The Bluest Eye Spring: See the dog...
See the dog . . .
There is an excerpt from a first grade reading book. It describes the little girl, Jane, playing with her dog. They run and play together and have fun. This dog contrasts the dog about to be described in this section.
A man by the name of Elihue Micah Whitcomb (Soaphead Church) is described. He comes from a racially-mixed family background. His father was part white and part black and his mother was half-Chinese. His mother died shortly after childbirth, and so he was raised primarily by his father, a strict schoolmaster. Elihue grew up well educated, something that was stressed in his family, both immediate and extended. His ancestors always thought that if one was educated, then they were a step closer to being white, and a step farther away from their African roots.
He went through a series of jobs, before settling into a permanent career. He was a priest, a caseworker, and then finally became a "Reader, Advisor, and Interpreter of Dreams." Elihue was the kind of person that detested humanity. He literally did not like people, nor did he like to be around them. He was repulsed by the markings that stood for being alive and human, such as scars, cuts, pimples, eye crust, and moles. And because of this, he became obsessed with things, inanimate objects that lacked the dirtiness and squalor of the human condition, but still withheld some aspect of having once been owned and worn in by a human, such as a broken in door mat where he once lived, or a coffee pot that had been his mother's. He tried marriage, but could not put himself out enough to sustain it. Along with his hatred of people, he also hates dogs, especially the mangy old dog of the woman with whom he lives. He even buys poison and toys with the idea of killing the dog himself.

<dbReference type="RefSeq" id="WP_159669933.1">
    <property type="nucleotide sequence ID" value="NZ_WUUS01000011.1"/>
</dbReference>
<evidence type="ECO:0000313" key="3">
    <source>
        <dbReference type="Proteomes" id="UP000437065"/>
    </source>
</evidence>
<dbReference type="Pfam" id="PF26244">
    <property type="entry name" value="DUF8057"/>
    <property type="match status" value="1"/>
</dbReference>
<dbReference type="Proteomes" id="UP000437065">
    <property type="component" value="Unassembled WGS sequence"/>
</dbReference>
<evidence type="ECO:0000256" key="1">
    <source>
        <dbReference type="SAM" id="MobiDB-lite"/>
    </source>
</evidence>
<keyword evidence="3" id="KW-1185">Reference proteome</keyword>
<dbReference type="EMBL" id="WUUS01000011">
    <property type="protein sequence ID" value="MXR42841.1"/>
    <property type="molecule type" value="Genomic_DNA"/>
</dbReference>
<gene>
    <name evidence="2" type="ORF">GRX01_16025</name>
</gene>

People came to visit Soaphead seeking three main things: love, health, and money. One hot, lazy afternoon, Pecola visits Soaphead. When he sees her, he thinks she is very unattractive. She asks him if he can give her blue eyes. He wishes he could fulfill her request but knows he cannot. He feels sympathy for Pecola, but at the same time, anger, for she reminds him of his true powerlessness.
"Here was an ugly little girl asking for beauty. A surge of love and understanding swept through him, but was quickly replaced by anger. Anger that he was powerless to help her. Of all the wishes people had brought him - money, love, revenge - this seemed to him the most poignant and the one most deserving of fulfillment. A little black girl who wanted to rise up out of the pit of her blackness and see the world with blue eyes." pg. 174
Soaphead gives Pecola some meat sprinkled with poison on it. He tells her to feed it to the dog, and if the dog behaves strangely, then her wish to have blue eyes will come true on the next day. Pecola takes the foul smelling meat and feeds it to the dog. When the dog starts to choke and move funny, and finally fall to the floor, Pecola runs out of the house and down the road. Soaphead, meanwhile, sits down at his desk and writes a letter to God. He tells God about his troubles and his adoration for little girls, and specifically, his love of their developing breasts. Then, he explains to God about how Pecola came to visit him that day. He says that he gave her the blue eyes she had wanted for so long, because God would not give them to her. Now, Soaphead assumes, God is jealous of him. He seals the letter and goes into the other room, where he finds the dead dog.